Dear WordCount: I took a story assignment back in April that wasn’t going to pay until the piece was published in the magazine’s November/December issue. Since then, the publication’s run into trouble and is paying contributors late. I took the assignment so I’d have some extra cash come Christmas time. Now I’m worried I’ll be paid late, or not at all. What should I do? — Worried Writer
I’m sorry you’re in this situation. It’s definitely no fun. Unfortunately it’s also fairly common in the post-recession freelance writing business. Late payments seem to be happening more often, caused by tighter editorial operating budgets and digital media startups running on a shoestring.
If the issue you wrote the piece for hasn’t come out yet, check with the publisher to make sure it’s still a go, your story will be in the issue and they expect to pay contributors under normal conditions. Who knows: maybe things have gotten better recently and you’re worrying for nothing.
If payment doesn’t look like it’s forthcoming, you have a few options:
1. Make sure you sent the invoice. It happens – you get busy and think you sent it, but turns out you never did or never even created one for the assignment in question. Before accusing the other guy of screwing up, make sure you’re not the guilty party.
2. Ask if they got your bill. If it’s been awhile, follow up with a politely worded query. You can get nastier later on, if you need to.
3. Check with accounting. At some publications, the editor’s involvement with an invoice ends as soon as he or she sends it to the accounting department. Do you know who handles accounting at the publications you write for? It pays to find out. With a name and email address in hand, you can go directly to the source to see what could be holding up your fee. Copy your editor on emails so they’re in the loop on payment issues.
4. Re-bill. Add wording to your invoice alerting the publication to the fact that you will charge a certain percentage of the total fee in interest – 3 to 5% for example – for every month the payment is late.
5. Get back up. If you’re a member of a writer’s group such as the American Society of Journalists and Authors, Freelancers Union or National Writers Union work with their grievance committee. One of the only times I had a real problem with a late payer I was still an NWU member. I contacted the NWU grievance committee and they sent a strongly worded letter to the publisher, which resulted in me getting the money I was owed. If you’re not a member of a professional writers’ group, this is a good reason to join.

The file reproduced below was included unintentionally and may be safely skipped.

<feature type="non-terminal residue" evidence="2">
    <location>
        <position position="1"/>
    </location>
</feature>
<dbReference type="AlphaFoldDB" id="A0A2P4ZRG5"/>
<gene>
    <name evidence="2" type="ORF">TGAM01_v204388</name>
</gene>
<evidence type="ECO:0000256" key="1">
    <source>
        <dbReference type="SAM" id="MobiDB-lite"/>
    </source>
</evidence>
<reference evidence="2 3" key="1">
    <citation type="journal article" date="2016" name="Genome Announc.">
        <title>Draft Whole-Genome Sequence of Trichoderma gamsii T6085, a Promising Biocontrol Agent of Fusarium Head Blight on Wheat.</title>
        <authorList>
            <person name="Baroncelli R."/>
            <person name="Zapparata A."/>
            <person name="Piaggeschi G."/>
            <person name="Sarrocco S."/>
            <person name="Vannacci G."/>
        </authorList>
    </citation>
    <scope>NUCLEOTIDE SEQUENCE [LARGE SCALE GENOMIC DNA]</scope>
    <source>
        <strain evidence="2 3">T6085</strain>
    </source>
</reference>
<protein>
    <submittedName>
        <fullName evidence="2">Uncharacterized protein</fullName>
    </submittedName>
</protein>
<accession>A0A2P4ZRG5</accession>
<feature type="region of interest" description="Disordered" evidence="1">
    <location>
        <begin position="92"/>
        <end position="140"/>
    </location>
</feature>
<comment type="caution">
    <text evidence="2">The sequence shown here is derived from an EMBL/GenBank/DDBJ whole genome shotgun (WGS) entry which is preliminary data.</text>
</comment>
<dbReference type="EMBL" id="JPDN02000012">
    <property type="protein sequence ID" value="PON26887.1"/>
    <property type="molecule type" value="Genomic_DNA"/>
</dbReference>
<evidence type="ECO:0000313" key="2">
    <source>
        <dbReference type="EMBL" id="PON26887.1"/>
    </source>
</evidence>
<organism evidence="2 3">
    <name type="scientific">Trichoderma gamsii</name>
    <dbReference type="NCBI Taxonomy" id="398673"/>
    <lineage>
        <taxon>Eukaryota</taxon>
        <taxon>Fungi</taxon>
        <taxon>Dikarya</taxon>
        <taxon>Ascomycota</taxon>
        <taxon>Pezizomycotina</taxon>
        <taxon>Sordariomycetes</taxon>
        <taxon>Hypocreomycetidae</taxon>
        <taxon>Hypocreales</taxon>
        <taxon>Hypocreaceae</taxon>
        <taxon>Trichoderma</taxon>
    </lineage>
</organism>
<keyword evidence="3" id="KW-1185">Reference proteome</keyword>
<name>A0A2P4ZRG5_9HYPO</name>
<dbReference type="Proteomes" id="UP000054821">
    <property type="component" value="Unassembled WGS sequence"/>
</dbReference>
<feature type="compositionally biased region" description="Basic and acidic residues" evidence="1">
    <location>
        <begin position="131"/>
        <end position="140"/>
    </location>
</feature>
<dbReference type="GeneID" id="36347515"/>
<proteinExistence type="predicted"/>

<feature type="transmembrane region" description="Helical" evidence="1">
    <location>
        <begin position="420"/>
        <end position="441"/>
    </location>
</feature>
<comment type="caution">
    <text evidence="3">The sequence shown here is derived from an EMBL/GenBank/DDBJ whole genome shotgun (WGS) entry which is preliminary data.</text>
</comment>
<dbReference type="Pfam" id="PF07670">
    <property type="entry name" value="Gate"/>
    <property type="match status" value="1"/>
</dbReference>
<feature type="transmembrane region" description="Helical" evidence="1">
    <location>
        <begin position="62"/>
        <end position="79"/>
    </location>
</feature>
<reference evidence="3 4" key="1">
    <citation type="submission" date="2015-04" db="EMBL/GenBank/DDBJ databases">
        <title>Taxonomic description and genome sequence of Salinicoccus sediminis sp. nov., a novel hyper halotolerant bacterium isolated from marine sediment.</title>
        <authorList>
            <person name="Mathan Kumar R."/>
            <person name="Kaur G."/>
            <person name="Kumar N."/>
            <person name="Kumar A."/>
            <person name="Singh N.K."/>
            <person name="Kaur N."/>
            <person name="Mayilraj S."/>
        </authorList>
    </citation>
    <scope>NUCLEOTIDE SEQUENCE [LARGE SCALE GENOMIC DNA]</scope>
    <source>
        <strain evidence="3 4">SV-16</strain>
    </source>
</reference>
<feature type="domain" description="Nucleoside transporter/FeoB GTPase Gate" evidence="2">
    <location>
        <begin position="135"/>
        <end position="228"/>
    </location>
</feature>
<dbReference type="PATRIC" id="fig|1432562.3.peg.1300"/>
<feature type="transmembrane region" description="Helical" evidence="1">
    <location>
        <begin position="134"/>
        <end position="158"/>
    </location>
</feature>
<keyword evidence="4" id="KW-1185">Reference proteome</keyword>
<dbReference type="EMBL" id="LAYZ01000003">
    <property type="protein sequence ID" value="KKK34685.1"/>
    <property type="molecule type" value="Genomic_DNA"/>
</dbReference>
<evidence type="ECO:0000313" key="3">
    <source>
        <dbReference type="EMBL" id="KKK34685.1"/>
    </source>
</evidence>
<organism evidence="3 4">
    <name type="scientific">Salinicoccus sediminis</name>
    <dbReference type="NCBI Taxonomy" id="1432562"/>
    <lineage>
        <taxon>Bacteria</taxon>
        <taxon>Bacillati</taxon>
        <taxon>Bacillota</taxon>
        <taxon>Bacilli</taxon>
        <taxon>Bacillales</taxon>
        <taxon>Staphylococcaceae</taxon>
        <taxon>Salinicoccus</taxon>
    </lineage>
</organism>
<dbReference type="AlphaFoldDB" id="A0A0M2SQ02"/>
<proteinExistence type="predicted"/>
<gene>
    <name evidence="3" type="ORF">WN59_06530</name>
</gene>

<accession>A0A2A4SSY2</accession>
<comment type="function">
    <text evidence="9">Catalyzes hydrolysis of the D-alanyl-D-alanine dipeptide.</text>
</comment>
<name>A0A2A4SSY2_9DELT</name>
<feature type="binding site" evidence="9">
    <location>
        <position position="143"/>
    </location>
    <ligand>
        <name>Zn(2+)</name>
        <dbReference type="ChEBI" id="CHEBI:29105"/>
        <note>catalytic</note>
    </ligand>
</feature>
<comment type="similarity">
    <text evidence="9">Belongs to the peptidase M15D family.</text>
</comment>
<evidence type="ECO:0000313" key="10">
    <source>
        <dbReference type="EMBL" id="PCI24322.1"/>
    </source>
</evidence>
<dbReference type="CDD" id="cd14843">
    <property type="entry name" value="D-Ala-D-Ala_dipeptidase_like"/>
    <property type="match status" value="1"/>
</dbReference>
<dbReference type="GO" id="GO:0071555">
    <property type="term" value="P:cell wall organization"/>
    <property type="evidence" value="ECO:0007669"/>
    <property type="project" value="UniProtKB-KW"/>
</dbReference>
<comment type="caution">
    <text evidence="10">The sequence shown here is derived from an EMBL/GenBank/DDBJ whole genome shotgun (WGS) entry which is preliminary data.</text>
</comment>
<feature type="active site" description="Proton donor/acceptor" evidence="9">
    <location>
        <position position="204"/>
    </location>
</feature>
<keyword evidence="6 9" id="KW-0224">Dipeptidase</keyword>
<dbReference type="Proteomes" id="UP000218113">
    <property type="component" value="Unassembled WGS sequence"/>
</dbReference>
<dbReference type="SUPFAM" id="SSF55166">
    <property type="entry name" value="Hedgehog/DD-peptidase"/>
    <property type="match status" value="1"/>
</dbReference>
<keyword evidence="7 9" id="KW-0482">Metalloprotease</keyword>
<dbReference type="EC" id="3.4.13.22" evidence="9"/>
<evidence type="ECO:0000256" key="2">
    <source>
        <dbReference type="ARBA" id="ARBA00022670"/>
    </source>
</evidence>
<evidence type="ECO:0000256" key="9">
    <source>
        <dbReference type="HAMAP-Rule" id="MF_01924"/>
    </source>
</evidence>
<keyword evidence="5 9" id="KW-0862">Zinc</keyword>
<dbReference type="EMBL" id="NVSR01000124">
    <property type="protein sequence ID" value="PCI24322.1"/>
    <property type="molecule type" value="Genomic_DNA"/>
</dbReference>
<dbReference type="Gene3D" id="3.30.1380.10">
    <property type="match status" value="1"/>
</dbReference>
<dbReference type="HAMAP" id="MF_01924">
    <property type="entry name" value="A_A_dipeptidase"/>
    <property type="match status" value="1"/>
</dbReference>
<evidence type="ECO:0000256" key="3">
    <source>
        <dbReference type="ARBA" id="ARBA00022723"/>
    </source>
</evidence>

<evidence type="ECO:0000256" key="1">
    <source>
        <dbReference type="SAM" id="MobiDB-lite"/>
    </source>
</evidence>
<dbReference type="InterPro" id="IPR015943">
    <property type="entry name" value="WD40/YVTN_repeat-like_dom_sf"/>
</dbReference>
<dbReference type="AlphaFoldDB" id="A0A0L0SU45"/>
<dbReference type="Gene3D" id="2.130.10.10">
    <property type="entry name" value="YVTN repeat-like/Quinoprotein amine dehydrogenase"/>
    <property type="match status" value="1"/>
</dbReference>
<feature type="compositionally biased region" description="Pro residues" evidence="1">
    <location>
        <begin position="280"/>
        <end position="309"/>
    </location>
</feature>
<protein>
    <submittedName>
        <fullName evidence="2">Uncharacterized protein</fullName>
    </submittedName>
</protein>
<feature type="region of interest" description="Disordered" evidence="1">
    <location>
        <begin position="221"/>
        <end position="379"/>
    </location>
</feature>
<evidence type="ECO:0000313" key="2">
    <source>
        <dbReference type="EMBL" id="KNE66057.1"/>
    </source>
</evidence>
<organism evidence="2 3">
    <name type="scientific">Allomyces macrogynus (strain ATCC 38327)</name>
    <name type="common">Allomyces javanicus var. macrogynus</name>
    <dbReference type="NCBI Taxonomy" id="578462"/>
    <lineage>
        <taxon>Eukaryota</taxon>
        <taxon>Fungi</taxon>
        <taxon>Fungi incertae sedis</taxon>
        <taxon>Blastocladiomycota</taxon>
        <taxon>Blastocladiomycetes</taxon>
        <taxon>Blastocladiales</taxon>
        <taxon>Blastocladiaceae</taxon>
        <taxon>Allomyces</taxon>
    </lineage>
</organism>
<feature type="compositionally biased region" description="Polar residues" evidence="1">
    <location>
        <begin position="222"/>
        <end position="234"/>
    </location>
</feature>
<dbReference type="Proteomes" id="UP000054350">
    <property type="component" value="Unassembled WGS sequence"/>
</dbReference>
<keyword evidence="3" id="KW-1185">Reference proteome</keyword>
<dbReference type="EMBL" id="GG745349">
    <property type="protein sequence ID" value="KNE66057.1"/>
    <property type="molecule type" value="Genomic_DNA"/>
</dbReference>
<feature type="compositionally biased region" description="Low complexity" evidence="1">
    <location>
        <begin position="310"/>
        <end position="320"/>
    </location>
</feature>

6. Get legal help. Ask a lawyer to send a demand letter on your behalf. If you’ve tried everything and still haven’t been paid, you could sue the publisher in small claims court. I’ve never done that but I know other writers who have, with varying outcomes.
7. Get even. If you don’t mind burning a bridge, you could out the publication as a late- or non-payer. It might not get you the money you’re owed, but it could save the next freelancer from running into the same problem, and it’d probably feel pretty good too. In March 2009, Gawker published a list of print’s 10 worst late payment offenders, and followed up a month later with list of 10 more print late payers.
8. Avoid late- or non-payers. You know the old saying, fool me once, shame on you, fool me twice, shame on me. If you’ve been burned by a publication, you should have a very good reason for ever wanting to work for them again.
9. Don’t write for POP. I have a personal rule to never, ever write for publications that pay on publication (POP), for this reason. Some magazines stockpile stories and then take their time running them – I don’t want my fee subject to that kind of delay. Besides, nobody should wait six months to get paid – the guy who installs windows for a living doesn’t. Neither do people who cut hair, serve coffee or prepare tax returns. Writers shouldn’t either.
10. Sign up for direct deposit. For the first time in my freelance career, all the publications I write for on a regular basis pay via direct deposit. Now once invoices are approved – generally after editors sign off on story revisions – I get an email notice of a deposit in my bank account within 2-4 weeks. Heaven.
How do you deal with late payments? Share your experience by leaving a comment.
[Flickr photo by Robert Bouza]